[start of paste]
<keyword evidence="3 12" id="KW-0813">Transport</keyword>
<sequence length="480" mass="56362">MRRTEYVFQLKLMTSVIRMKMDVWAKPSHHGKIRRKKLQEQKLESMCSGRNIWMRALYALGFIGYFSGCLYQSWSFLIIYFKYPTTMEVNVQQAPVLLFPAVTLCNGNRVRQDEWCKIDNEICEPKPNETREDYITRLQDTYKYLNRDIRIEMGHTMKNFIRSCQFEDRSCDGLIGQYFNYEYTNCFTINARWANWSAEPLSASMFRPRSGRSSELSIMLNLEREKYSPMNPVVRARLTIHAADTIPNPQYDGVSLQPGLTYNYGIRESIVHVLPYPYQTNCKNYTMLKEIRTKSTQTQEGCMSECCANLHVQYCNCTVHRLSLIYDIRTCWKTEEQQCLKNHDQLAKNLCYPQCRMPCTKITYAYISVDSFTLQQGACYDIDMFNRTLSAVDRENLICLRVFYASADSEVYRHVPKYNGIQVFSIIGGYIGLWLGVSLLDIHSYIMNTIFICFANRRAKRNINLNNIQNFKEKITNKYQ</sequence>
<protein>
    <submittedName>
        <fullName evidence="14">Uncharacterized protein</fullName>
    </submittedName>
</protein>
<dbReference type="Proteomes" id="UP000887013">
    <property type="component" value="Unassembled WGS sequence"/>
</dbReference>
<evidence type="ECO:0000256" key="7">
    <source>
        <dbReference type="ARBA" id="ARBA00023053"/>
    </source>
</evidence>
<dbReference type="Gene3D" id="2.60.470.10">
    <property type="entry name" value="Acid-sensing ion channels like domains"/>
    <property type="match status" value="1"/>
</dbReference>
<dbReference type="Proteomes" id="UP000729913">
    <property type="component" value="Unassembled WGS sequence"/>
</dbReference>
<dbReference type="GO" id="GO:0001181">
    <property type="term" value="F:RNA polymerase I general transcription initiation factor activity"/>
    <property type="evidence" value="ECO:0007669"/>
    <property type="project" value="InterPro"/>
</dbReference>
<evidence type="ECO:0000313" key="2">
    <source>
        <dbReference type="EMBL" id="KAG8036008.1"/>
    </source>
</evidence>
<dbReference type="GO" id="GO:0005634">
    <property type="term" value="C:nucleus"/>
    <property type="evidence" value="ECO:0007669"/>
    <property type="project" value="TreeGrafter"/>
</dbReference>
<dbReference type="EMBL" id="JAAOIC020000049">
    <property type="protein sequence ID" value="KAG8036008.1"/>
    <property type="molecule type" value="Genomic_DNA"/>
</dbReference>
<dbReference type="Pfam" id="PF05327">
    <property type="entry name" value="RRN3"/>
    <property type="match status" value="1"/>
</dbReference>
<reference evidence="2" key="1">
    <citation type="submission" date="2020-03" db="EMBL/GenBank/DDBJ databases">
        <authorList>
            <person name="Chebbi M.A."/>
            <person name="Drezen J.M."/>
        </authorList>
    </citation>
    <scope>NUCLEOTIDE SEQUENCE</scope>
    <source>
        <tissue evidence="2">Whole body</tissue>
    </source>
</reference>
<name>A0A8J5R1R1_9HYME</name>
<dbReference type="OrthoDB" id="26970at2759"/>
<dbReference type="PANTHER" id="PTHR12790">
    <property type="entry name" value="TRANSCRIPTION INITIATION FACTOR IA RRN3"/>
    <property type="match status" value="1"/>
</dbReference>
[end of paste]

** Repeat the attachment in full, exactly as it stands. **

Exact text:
<keyword evidence="3 12" id="KW-0813">Transport</keyword>
<sequence length="480" mass="56362">MRRTEYVFQLKLMTSVIRMKMDVWAKPSHHGKIRRKKLQEQKLESMCSGRNIWMRALYALGFIGYFSGCLYQSWSFLIIYFKYPTTMEVNVQQAPVLLFPAVTLCNGNRVRQDEWCKIDNEICEPKPNETREDYITRLQDTYKYLNRDIRIEMGHTMKNFIRSCQFEDRSCDGLIGQYFNYEYTNCFTINARWANWSAEPLSASMFRPRSGRSSELSIMLNLEREKYSPMNPVVRARLTIHAADTIPNPQYDGVSLQPGLTYNYGIRESIVHVLPYPYQTNCKNYTMLKEIRTKSTQTQEGCMSECCANLHVQYCNCTVHRLSLIYDIRTCWKTEEQQCLKNHDQLAKNLCYPQCRMPCTKITYAYISVDSFTLQQGACYDIDMFNRTLSAVDRENLICLRVFYASADSEVYRHVPKYNGIQVFSIIGGYIGLWLGVSLLDIHSYIMNTIFICFANRRAKRNINLNNIQNFKEKITNKYQ</sequence>
<protein>
    <submittedName>
        <fullName evidence="14">Uncharacterized protein</fullName>
    </submittedName>
</protein>
<dbReference type="Proteomes" id="UP000887013">
    <property type="component" value="Unassembled WGS sequence"/>
</dbReference>
<evidence type="ECO:0000256" key="7">
    <source>
        <dbReference type="ARBA" id="ARBA00023053"/>
    </source>
</evidence>
<dbReference type="Gene3D" id="2.60.470.10">
    <property type="entry name" value="Acid-sensing ion channels like domains"/>
    <property type="match status" value="1"/>
</dbReference>
<dbReference type="Proteomes" id="UP000729913">
    <property type="component" value="Unassembled WGS sequence"/>
</dbReference>
<dbReference type="GO" id="GO:0001181">
    <property type="term" value="F:RNA polymerase I general transcription initiation factor activity"/>
    <property type="evidence" value="ECO:0007669"/>
    <property type="project" value="InterPro"/>
</dbReference>
<evidence type="ECO:0000313" key="2">
    <source>
        <dbReference type="EMBL" id="KAG8036008.1"/>
    </source>
</evidence>
<dbReference type="GO" id="GO:0005634">
    <property type="term" value="C:nucleus"/>
    <property type="evidence" value="ECO:0007669"/>
    <property type="project" value="TreeGrafter"/>
</dbReference>
<dbReference type="EMBL" id="JAAOIC020000049">
    <property type="protein sequence ID" value="KAG8036008.1"/>
    <property type="molecule type" value="Genomic_DNA"/>
</dbReference>
<dbReference type="Pfam" id="PF05327">
    <property type="entry name" value="RRN3"/>
    <property type="match status" value="1"/>
</dbReference>
<reference evidence="2" key="1">
    <citation type="submission" date="2020-03" db="EMBL/GenBank/DDBJ databases">
        <authorList>
            <person name="Chebbi M.A."/>
            <person name="Drezen J.M."/>
        </authorList>
    </citation>
    <scope>NUCLEOTIDE SEQUENCE</scope>
    <source>
        <tissue evidence="2">Whole body</tissue>
    </source>
</reference>
<name>A0A8J5R1R1_9HYME</name>
<dbReference type="OrthoDB" id="26970at2759"/>
<dbReference type="PANTHER" id="PTHR12790">
    <property type="entry name" value="TRANSCRIPTION INITIATION FACTOR IA RRN3"/>
    <property type="match status" value="1"/>
</dbReference>